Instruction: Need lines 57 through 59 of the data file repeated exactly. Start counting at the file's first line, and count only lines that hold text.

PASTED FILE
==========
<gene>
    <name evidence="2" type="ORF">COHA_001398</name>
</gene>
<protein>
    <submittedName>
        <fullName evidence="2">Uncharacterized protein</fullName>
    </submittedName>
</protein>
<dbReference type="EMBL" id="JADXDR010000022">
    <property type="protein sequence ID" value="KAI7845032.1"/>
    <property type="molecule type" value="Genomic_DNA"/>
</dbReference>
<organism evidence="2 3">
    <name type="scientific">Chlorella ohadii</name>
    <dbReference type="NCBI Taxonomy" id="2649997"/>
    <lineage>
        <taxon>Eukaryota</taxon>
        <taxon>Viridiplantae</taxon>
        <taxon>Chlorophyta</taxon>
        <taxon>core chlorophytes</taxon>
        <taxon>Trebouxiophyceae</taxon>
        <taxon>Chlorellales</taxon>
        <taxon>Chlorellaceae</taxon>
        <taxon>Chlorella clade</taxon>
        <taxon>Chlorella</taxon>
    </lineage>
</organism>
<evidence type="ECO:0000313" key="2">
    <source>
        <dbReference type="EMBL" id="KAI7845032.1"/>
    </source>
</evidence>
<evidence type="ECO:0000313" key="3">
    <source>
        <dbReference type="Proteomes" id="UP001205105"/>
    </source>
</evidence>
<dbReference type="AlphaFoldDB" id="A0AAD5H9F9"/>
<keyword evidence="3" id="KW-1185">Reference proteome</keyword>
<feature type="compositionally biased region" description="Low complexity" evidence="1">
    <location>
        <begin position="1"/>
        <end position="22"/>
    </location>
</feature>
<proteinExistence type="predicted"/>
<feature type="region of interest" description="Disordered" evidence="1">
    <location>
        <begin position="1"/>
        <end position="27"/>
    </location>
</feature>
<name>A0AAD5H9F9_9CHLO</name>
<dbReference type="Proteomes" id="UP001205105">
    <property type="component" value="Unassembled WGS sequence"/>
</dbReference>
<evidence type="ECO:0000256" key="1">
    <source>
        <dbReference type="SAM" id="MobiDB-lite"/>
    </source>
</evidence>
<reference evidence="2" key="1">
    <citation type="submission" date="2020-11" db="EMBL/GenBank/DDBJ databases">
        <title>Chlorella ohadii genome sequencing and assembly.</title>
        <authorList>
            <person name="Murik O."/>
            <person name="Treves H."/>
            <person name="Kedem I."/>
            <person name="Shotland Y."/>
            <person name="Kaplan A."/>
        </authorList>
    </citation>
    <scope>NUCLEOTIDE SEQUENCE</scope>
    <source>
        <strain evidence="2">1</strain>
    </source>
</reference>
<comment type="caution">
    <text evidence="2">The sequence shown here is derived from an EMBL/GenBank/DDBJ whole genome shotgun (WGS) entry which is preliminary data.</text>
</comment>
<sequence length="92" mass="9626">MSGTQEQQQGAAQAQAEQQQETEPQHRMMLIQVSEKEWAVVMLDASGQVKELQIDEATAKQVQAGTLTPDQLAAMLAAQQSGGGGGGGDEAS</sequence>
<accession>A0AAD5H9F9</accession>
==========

<evidence type="ECO:0000256" key="1">
    <source>
        <dbReference type="SAM" id="MobiDB-lite"/>